2.50
Hdl Handle:
http://hdl.handle.net/10755/164033
Category:
Abstract
Type:
Presentation
Title:
End-of Life Care: The Role of the CNS in a Palliative Care Program
Author(s):
Jones, Kristy
Author Details:
Kristy Jones, MS, RN, CS, St. John's Regional Medical Center, Joplin, Missouri, USA, email: nacnsorg@nacns.org
Abstract:
Purpose: To improve quality at end-of-life to patients and families through relief of suffering, symptom control, and psychological and spiritual support, in a manner that further supports the mission and ministry of the organization. Background: When the decision is made to shift from life-prolonging, curative treatment to supportive care, gaps can occur in knowledge and skill to address the unique and complex situations that arise when caring for the dying. For more than a decade, the World Health Organization (WHO) has provided objectives to guide practitioners in the provision of palliative care. These objectives include affirmation that dying is a normal process, provision of pain/symptom relief, integration of psychological and spiritual aspects of care, and support systems for patients and their families. Description of the Program: The organization participated in a focus group research project for care of the dying in 1996. From that experience grew an inpatient palliative care team and development of an interdisciplinary, holistic model of care focusing on the final days of life. The team developed a collaborative care pathway, standing physician orders, operational policies and protocols for admission criteria, pain management, and symptom control, submitted applications and received grant monies, hired a coordinator, designed an inpatient unit, developed patient/family educational materials, provided staff and physician education, integrated complementary therapies, and promoted the program throughout the organization, the community, the corporate system, and the nation. The CNS was an integral part of the entire process, particularly lending expertise in pain/symptom control, pathway/policy development, identification of appropriate patients for service, and selection and implementation of complementary therapies. Outcomes: Affirmation and sustainability of the program is seen in a demonstration of cost savings, number served, use of standing orders by medical staff, and family overall satisfaction. Conclusion: This model is easily replicated and can reap vast rewards for the patients, their families, staff and organization. Implication for Practice: NACNS is committed to support development of knowledge and expertise in palliative and end-of-life care. Recognizing the unique and comprehensive influence of the CNS will improve quality within and across the health care system.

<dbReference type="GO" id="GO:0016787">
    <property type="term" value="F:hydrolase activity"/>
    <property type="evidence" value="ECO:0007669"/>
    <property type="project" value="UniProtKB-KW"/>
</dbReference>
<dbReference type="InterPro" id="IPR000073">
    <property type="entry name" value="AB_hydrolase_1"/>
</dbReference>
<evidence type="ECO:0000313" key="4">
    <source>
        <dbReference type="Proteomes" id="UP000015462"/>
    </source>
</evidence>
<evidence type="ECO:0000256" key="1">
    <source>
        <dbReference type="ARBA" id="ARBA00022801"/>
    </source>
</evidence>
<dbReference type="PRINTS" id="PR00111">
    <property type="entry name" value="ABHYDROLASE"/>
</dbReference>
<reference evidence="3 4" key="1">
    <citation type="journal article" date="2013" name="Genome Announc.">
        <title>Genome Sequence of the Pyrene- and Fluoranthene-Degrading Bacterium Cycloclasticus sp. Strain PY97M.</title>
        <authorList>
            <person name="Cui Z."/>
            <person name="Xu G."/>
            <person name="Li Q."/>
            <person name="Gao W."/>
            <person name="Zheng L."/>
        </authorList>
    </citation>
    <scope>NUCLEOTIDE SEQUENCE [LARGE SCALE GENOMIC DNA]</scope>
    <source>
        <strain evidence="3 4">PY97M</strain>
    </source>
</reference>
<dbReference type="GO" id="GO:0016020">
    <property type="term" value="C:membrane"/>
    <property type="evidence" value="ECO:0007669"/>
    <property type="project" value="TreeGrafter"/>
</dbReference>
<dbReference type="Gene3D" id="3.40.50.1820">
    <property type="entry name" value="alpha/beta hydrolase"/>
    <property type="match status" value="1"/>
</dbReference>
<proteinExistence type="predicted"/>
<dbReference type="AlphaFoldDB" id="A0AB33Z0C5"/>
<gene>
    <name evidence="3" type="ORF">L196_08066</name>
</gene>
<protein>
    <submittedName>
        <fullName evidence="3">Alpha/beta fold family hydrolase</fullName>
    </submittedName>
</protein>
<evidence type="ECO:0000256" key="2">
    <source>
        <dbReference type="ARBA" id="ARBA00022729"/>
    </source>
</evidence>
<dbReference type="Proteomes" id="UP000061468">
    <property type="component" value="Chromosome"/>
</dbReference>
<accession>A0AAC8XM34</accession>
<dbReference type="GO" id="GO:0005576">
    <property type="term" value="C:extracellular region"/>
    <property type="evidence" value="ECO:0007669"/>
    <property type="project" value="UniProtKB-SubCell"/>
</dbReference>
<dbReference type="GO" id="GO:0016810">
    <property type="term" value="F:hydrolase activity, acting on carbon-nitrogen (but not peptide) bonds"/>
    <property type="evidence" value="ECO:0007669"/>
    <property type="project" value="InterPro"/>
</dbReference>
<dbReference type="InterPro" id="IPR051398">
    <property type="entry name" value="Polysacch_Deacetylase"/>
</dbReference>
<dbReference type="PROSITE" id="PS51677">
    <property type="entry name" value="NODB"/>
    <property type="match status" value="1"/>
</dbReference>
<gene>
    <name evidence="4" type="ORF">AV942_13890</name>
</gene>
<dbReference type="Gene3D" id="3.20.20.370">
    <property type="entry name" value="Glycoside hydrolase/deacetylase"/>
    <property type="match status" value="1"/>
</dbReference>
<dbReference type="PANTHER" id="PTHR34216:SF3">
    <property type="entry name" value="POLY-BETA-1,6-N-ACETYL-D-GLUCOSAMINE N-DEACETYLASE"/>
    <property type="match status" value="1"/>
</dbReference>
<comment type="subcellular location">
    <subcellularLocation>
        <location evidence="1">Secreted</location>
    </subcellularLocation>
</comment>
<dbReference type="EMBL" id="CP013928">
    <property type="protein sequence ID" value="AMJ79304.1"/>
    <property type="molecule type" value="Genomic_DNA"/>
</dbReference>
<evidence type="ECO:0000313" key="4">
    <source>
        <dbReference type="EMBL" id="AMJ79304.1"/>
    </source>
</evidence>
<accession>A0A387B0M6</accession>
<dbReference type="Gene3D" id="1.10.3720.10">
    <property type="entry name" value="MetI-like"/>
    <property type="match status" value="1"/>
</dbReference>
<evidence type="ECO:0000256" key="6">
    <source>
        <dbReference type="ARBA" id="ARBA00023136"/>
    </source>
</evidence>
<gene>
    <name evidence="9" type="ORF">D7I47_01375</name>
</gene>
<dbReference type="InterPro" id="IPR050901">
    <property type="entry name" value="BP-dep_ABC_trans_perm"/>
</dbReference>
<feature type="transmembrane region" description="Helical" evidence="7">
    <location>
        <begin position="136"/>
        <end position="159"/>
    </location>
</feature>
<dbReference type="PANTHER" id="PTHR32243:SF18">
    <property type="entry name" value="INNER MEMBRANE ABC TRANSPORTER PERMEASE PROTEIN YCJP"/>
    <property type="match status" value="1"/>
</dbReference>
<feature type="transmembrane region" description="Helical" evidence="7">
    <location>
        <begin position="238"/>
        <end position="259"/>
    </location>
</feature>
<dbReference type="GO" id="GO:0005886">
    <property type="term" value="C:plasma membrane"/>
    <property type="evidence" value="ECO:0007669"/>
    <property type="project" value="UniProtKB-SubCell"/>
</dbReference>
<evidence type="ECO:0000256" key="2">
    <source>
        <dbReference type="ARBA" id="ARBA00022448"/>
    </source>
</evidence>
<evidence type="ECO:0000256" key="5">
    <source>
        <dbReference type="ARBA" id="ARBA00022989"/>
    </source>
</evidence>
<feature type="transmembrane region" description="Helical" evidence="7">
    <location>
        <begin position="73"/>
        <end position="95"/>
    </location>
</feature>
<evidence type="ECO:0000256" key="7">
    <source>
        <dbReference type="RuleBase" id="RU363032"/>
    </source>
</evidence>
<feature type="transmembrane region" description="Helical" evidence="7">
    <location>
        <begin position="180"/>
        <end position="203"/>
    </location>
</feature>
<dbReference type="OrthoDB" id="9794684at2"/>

Repository Posting Date:
27-Oct-2011
Date of Publication:
27-Oct-2011
Conference Date:
2004
Conference Name:
2004 NACNS Conference, Renaissance in CNS Practice: Transforming Nursing in the 21st Century
Conference Host:
NACNS - National Association of Clinical Nurse Specialists
Conference Location:
San Antonio, Texas, USA
Description:
Conference theme: Renaissance in CNS Practice: Transforming Nursing in the 21st Century, held on March 11 to 13, 2004 in San Antonio, Texas, USA
Note:
This is an abstract-only submission. If the author has submitted a full-text item based on this abstract, you may find it by browsing the Virginia Henderson Global Nursing e-Repository by author. If author contact information is available in this abstract, please feel free to contact him or her with your queries regarding this submission. Alternatively, please contact the conference host, journal, or publisher (according to the circumstance) for further details regarding this item. If a citation is listed in this record, the item has been published and is available via open-access avenues or a journal/database subscription. Contact your library for assistance in obtaining the as-published article.

Full metadata record

DC FieldValue Language
dc.type.categoryAbstracten_US
dc.typePresentationen_GB
dc.titleEnd-of Life Care: The Role of the CNS in a Palliative Care Programen_GB